The Delicate Dance of Faith and Politics: Taiwanese Worshippers Caught in the Cross-Strait Struggle


Every year, the devout Chang Ke-chung embarks on a sacred pilgrimage from Taiwan to China, worshipping Mazu, a revered sea goddess with a massive following spanning Taiwan and Chinese communities worldwide. This spiritual journey, however, has become more than a religious rite; it’s a poignant symbol of the political tug-of-war between China and Taiwan.

Taiwanese Faithful Caught in Political Crossfire

Accompanying Our Mother: The Emotional Pilgrimage to Meizhou

For Chang Ke-chung and countless Taiwanese worshippers, the pilgrimage to Meizhou’s Mazu temple is an act of faith, akin to visiting a revered ancestral home. While such sentiments bring joy to Beijing, they trigger concerns in Taipei, especially with impending elections. The intertwining of religious practices and politics has put Taiwanese devotees at the heart of a geopolitical struggle.

China’s United Front Strategy: Nurturing Ties Through Religion

Beijing, eyeing “peaceful reunification,” strategically leverages the deep-rooted emotional ties between religious communities in Taiwan and China. The United Front Work Department facilitates visits, with the Chinese Communist Party encouraging religious exchanges. This calculated approach aims to enhance identification with China among ordinary Taiwanese, fostering a sense of unity through religious connections.

China’s Embrace of Mazu: A Political Endeavor

Championing “Spiritual Harmony” for Reunification

The Chinese Communist Party, particularly attentive to Taiwan’s Mazu community, welcomes Taiwanese religious groups with open arms. The rhetoric emphasizes “spiritual harmony” and envisions a shared future of reunification. As experts caution about potential deepening of influence, the grand united front strategy unfolds, using religious lineages to reinforce the narrative of a shared heritage across the Taiwan Strait.

The Unspoken Concerns: Potential PRC Funding and Regulation

Taiwan’s unregistered temples, comprising a majority of the 12,000, face scrutiny over their funding sources. Sociologist Ming-sho Ho warns of “potential PRC funding,” prompting calls for stricter regulation. Religion becomes a pivotal element in China’s grand united front strategy, with themes of ‘homecoming’ and familial ties reinforcing the narrative of oneness.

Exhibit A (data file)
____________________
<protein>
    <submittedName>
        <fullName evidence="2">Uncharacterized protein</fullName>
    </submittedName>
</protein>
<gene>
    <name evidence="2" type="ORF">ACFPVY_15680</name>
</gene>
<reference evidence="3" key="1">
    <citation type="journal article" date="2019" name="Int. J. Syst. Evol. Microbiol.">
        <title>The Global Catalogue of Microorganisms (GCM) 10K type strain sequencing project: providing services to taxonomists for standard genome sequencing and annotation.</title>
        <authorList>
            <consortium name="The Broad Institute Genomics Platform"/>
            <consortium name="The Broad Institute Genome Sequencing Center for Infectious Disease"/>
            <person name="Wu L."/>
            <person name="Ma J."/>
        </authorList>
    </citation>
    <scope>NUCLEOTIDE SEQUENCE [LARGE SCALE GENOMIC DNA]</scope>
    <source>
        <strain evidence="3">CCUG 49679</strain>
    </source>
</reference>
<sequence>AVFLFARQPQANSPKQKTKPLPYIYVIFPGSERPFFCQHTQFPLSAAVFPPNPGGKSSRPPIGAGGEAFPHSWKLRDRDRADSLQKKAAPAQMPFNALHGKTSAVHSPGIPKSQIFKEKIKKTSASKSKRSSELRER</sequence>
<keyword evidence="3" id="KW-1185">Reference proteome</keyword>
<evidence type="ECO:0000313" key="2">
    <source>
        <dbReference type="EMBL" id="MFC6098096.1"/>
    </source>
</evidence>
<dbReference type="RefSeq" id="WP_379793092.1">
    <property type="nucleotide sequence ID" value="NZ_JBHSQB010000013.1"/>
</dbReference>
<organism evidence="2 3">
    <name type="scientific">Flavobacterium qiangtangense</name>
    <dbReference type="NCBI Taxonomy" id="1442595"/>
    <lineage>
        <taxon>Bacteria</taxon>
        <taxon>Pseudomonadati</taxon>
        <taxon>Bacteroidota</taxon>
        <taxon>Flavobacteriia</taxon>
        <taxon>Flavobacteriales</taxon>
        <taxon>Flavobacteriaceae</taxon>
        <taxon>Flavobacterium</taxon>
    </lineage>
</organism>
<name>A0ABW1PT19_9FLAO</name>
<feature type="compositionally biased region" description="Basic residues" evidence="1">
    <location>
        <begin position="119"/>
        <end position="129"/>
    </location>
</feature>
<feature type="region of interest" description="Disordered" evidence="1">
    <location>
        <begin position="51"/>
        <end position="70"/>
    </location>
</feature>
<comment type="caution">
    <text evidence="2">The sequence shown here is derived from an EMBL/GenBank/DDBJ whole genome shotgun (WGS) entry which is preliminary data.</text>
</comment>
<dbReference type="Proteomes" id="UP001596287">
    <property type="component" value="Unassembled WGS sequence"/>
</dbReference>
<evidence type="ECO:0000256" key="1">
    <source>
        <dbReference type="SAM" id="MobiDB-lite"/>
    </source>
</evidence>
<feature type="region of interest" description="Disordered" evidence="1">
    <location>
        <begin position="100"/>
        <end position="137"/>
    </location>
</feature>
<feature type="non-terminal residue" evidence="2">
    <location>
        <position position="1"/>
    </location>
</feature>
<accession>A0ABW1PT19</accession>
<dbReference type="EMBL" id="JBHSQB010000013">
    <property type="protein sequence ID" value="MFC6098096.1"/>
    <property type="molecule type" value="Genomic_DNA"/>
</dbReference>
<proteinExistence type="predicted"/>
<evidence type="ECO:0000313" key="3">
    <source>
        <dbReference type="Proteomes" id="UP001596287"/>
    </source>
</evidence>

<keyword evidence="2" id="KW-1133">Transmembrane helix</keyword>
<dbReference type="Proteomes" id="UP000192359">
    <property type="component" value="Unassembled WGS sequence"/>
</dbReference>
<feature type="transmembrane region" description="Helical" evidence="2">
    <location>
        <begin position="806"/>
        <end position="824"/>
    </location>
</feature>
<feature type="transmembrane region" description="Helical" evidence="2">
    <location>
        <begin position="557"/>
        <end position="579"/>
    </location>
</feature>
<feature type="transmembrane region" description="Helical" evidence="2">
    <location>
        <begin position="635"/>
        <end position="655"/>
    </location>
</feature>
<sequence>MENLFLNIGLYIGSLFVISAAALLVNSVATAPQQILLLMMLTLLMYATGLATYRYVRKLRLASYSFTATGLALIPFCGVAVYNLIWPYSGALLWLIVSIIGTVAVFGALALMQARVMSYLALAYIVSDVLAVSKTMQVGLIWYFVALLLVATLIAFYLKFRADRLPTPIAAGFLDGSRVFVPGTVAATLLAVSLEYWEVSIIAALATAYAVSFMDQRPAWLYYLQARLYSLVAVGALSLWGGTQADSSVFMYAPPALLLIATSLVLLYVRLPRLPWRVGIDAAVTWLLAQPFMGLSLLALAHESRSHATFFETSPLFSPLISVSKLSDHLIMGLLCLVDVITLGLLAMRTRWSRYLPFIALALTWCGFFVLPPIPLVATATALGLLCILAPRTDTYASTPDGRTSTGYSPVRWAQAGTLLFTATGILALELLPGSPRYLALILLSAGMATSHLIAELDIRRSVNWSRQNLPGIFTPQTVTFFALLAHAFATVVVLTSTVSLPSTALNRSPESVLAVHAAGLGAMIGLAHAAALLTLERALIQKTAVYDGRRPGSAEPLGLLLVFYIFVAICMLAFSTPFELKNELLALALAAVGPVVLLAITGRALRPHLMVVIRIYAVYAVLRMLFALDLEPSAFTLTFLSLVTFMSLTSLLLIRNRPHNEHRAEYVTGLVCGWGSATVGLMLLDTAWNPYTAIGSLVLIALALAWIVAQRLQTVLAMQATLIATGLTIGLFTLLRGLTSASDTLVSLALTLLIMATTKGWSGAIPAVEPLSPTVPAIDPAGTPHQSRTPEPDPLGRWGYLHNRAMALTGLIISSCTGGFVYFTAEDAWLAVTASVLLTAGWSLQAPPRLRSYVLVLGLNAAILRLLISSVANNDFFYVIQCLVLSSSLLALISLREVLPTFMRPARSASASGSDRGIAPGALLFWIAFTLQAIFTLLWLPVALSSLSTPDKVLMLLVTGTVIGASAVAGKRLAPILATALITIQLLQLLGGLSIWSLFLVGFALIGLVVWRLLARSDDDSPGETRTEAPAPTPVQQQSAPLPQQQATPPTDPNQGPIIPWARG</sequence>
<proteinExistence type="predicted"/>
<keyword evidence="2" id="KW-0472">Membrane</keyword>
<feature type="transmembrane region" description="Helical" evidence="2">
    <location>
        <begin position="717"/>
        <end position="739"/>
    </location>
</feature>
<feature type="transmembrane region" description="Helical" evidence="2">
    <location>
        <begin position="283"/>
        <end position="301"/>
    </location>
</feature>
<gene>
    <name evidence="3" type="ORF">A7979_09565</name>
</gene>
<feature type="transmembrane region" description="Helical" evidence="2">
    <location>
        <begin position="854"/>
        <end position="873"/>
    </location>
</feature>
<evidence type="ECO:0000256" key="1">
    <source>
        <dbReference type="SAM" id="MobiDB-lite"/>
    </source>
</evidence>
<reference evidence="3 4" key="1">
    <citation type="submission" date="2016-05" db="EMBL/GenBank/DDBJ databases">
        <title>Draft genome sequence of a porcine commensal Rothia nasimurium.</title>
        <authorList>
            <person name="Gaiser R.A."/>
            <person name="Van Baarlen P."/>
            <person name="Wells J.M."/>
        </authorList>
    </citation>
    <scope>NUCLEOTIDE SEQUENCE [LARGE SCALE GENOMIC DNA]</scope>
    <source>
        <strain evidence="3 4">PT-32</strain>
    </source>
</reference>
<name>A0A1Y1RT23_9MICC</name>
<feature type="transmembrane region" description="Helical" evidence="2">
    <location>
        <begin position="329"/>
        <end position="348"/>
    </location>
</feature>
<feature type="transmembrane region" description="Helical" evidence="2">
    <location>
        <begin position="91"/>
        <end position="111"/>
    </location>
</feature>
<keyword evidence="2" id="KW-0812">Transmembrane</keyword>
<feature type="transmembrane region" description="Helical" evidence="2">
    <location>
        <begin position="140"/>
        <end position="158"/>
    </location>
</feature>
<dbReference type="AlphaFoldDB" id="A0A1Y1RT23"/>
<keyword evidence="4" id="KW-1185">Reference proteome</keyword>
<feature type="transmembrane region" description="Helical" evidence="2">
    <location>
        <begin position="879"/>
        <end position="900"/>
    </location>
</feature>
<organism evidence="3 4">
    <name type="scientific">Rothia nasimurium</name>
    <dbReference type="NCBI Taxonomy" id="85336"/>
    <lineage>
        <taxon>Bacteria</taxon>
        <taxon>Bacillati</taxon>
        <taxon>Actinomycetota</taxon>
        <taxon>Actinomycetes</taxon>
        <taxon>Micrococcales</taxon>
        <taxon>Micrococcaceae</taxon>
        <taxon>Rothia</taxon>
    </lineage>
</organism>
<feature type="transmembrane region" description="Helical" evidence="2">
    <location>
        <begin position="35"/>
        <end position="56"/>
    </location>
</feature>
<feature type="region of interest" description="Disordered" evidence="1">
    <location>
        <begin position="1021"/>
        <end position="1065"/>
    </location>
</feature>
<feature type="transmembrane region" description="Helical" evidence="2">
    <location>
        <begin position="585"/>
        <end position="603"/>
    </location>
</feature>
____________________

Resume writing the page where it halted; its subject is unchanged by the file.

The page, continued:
Taipei’s Balancing Act: Political Dilemmas Amid Religious Freedoms

The Taiwanese Government’s Quandary

The Taiwanese government, while upholding religious freedom, grapples with the challenge posed by cultural exchanges with China. The delicate balance involves avoiding clamping down on exchanges while addressing concerns about growing Chinese influence. With the Democratic Progressive Party (DPP) in power, Taiwan insists on sovereignty, sparking heightened vigilance ahead of elections.

Stepping Up Warnings: Battling Influence Ahead of Elections

As the DPP government issues warnings about Chinese influence, tensions rise. The fear that voters may lean towards Beijing-friendly parties prompts increased scrutiny of exchanges. The recent ban on a Chinese delegation entering Taiwan reflects a proactive stance against potential interference in religious events.

Temple Leaders in the Spotlight: Navigating Allegations and Allegiances

Denials and Justifications: Leaders Defend Cultural Exchanges

Temple leaders with close ties to China vehemently deny accusations of aiding unification efforts. They stress their role in facilitating cross-strait cultural exchanges, portraying Mazu as a symbol of peace that bridges divides. While asserting that their activities are benign, they acknowledge the involvement of United Front officials in their religious events in China.

The Perceived Hypocrisy: A Delicate Balance for the DPP

Taiwan’s DPP government, facing allegations of targeting religious groups, risks alienating a significant voter base. As temples remain integral civic spaces, the government’s scrutiny triggers concerns of religious motives being misunderstood. The delicate dance between combating Chinese influence and maintaining voter support becomes a high-stakes political endeavor.


In the intricate dance between faith and politics, Taiwanese worshippers find themselves unwitting pawns in a geopolitical struggle. The upcoming elections cast a spotlight on the delicate balancing act between preserving democratic values and safeguarding against undue external influence.

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